The rule regarding sixty votes for cloture (closing debate, cutting off a filibuster, and bringing an issue to a vote) may not have always been the bad thing that it is now. When parties and members were restrained, and the threat of a filibuster was rare, it may have been helpful in slowing a few actions for greater deliberation. But it is poison in this partisan environment.
The 60 vote rule in the Senate is antithetical to democracy, where a majority must rule. It is counterproductive to the functioning of our American democracy, and it should be scrapped immediately. It has “broken” our Senate, and rendered it dysfunctional.
There is another Senate rule which is even worse, and must also be scrapped immediately. This is the rule that allows a single senator to hold up consideration of a bill or a presidential appointment. This rule, borne in that period of political chivalry and excess courtesy, is being grossly abused. A single senator can thwart the will of not only the Senate majority but the entire Congress and the nation. This has been happening regularly.
Our own two senators from Oklahoma have used this frequently, as a matter of personal privilege and arrogance, to hold up actions of the entire Senate, therefore the government. Senator Coburn’s offices have been picketed by crowds of interested Oklahoma young people over his hold on humanitarian aid to an oppressed people in Africa. Earlier he held up money for veterans’ health care, citing his same “principle.”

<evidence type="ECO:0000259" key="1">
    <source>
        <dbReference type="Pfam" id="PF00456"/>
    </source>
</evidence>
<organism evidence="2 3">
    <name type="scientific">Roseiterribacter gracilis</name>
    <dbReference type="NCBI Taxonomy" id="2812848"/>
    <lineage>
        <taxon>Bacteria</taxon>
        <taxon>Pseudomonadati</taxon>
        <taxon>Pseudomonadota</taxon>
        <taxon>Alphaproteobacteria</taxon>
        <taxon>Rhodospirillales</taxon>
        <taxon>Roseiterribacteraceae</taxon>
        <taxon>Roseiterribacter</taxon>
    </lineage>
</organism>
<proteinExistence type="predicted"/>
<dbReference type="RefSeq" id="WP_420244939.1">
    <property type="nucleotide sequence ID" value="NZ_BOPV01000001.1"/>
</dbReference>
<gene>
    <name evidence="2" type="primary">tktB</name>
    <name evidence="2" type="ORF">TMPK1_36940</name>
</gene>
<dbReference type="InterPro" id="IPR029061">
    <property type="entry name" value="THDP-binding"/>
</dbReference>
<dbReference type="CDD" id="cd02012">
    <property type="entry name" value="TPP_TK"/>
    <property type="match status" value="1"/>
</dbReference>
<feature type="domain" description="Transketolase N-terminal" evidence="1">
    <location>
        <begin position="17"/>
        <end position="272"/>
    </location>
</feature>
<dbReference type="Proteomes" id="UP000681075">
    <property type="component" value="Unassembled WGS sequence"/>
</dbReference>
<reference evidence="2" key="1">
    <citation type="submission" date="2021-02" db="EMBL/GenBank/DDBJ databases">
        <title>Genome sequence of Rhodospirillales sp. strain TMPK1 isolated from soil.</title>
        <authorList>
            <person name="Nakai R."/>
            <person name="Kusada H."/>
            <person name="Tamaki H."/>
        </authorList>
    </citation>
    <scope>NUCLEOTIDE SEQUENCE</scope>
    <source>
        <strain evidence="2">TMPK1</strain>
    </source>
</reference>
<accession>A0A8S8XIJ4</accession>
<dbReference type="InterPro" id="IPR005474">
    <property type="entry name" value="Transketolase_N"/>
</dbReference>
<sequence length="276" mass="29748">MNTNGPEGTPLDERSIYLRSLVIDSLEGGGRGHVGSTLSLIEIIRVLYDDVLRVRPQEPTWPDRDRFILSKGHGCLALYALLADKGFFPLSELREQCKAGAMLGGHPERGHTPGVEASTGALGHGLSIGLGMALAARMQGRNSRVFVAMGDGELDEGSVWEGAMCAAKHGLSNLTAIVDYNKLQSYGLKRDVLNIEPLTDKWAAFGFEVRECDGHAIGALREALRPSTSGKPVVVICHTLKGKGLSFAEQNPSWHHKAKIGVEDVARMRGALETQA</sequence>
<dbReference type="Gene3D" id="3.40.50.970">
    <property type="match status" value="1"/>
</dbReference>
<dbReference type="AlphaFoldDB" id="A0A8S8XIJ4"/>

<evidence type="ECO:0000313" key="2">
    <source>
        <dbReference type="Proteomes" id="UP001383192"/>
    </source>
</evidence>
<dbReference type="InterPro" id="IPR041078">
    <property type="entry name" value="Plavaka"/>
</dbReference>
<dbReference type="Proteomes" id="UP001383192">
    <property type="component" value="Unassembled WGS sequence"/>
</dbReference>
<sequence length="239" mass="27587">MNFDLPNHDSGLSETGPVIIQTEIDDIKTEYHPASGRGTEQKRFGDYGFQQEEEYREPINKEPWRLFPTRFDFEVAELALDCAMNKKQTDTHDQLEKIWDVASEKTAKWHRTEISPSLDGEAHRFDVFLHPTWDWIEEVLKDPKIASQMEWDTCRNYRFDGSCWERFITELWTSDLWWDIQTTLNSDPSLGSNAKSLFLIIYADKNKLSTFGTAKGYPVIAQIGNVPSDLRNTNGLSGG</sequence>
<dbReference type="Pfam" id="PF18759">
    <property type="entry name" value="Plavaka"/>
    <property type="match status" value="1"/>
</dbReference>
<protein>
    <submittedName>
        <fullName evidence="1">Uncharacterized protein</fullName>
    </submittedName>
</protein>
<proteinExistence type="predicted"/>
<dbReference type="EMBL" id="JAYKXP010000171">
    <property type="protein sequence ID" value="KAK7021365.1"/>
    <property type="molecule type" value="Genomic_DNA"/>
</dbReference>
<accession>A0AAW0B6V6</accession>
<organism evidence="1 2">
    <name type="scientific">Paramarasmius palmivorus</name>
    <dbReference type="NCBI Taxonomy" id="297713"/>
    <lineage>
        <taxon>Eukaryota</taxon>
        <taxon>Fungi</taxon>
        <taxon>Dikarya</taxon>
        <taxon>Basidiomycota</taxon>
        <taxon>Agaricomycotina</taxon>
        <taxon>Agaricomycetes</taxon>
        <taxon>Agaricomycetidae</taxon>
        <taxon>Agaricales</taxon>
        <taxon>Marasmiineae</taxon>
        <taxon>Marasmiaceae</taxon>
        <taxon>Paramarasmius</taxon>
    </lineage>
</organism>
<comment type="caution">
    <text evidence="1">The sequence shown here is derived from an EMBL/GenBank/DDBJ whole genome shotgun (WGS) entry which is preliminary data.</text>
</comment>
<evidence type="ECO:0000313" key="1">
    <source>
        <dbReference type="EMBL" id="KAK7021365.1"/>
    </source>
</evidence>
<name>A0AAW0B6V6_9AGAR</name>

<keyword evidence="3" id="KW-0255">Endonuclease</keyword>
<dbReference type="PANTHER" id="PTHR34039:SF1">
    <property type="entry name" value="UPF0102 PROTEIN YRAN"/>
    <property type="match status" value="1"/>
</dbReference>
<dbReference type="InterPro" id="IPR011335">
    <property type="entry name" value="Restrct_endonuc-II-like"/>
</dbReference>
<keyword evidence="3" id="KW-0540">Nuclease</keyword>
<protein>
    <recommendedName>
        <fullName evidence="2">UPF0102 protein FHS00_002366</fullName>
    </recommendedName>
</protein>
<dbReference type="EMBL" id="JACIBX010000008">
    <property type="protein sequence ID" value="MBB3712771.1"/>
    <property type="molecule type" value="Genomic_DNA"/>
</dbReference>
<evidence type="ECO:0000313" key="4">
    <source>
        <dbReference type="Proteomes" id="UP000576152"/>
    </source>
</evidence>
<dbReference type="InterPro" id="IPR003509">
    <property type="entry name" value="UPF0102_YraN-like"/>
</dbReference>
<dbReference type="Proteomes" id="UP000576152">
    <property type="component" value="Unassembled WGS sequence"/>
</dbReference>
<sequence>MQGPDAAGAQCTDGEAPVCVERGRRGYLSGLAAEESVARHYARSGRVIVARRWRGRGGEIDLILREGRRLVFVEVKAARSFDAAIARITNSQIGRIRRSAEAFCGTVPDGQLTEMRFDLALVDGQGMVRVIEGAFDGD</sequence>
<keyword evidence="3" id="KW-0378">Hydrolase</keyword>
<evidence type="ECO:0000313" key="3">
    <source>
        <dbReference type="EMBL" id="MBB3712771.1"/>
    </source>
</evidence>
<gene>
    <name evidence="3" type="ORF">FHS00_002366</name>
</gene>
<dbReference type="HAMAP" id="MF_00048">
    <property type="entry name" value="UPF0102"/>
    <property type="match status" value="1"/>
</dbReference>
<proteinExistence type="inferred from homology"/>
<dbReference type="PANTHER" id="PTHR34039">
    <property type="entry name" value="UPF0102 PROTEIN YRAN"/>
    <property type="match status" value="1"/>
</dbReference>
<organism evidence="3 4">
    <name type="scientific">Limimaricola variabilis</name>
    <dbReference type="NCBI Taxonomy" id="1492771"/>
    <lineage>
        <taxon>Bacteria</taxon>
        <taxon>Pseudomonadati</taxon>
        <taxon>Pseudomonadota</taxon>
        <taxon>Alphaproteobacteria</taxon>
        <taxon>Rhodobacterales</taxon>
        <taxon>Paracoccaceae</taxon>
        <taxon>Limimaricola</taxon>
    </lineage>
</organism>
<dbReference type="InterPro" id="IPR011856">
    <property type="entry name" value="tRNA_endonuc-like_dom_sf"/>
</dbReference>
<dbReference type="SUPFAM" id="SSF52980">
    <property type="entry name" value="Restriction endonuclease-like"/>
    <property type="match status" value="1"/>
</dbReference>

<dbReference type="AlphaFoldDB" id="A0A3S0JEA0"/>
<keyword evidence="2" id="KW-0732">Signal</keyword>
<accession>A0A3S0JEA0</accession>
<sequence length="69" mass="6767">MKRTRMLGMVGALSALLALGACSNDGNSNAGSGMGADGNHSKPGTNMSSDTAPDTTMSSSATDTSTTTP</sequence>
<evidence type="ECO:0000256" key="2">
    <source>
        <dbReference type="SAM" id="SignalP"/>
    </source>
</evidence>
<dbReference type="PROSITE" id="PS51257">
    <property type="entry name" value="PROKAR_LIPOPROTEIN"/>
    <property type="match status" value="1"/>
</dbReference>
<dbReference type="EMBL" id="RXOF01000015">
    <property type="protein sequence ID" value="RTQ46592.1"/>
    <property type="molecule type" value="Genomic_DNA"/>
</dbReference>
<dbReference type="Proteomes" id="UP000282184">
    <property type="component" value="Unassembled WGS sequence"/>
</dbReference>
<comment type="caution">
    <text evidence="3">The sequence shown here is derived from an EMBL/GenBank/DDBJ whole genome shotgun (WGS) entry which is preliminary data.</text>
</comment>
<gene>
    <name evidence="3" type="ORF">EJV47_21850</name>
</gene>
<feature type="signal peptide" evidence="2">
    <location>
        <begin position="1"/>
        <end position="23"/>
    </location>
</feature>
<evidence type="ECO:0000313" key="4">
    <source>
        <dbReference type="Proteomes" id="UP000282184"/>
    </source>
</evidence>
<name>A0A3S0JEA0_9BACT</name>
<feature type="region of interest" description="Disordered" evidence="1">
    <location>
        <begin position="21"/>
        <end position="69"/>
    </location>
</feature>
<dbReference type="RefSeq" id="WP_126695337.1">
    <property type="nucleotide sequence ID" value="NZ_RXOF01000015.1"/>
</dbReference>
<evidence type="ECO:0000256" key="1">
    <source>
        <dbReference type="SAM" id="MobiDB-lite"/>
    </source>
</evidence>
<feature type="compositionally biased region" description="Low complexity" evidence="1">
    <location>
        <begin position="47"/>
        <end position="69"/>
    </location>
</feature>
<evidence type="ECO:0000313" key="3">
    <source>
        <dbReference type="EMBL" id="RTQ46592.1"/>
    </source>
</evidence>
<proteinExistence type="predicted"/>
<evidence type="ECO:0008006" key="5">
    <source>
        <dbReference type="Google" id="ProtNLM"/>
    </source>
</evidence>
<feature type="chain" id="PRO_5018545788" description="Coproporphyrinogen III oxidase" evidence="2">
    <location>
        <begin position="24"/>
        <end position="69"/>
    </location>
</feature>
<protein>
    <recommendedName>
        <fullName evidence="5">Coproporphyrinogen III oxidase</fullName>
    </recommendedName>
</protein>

His “principle” sounds good, of course, not adding to spending without dropping some other equal amount. However, his actions appear hypocritical, since he has repeatedly voted for other personally favored expenditures not paid for or balanced, including huge outlays. Last week, a republican senator from Kentucky held up a bill stopping unemployment compensation for a half-million stressed people, Medicare payments for thousands, as well as halting highway projects and salaries of thousands of staff. The entire Senate, the whole Congress, and the whole country were frustrated by his irresponsible actions.
This senate rule seems to shift government from a rule by democracy to “rule by arrogant kooks.” Such a rule has no place in our democratic government. If we are going to fix what is actually broken about government, then we need to start by ridding ourselves of such rules.
This writer is not sure what can be done when one political party in unison decides to be uncooperative and obstructive in the democratic processes of our legislative branch. It is uncertain just what can be done when an opposition party decides to abandon the interests of the people in order to prevent the functioning of government in the hands of the elected majority party. Their obvious goal is to create an impression of inability and incompetence in the majority party, and thus to recapture power for themselves.
Only an intelligent and informed citizenry can keep such tactics from succeeding politically. Do we have such in America? That remains to be seen. Our voters have already shown themselves far too vulnerable to political con artists. We can expect better, but not with great optimism.
Dr. Edwin E. Vineyard, AKA The Militant Moderate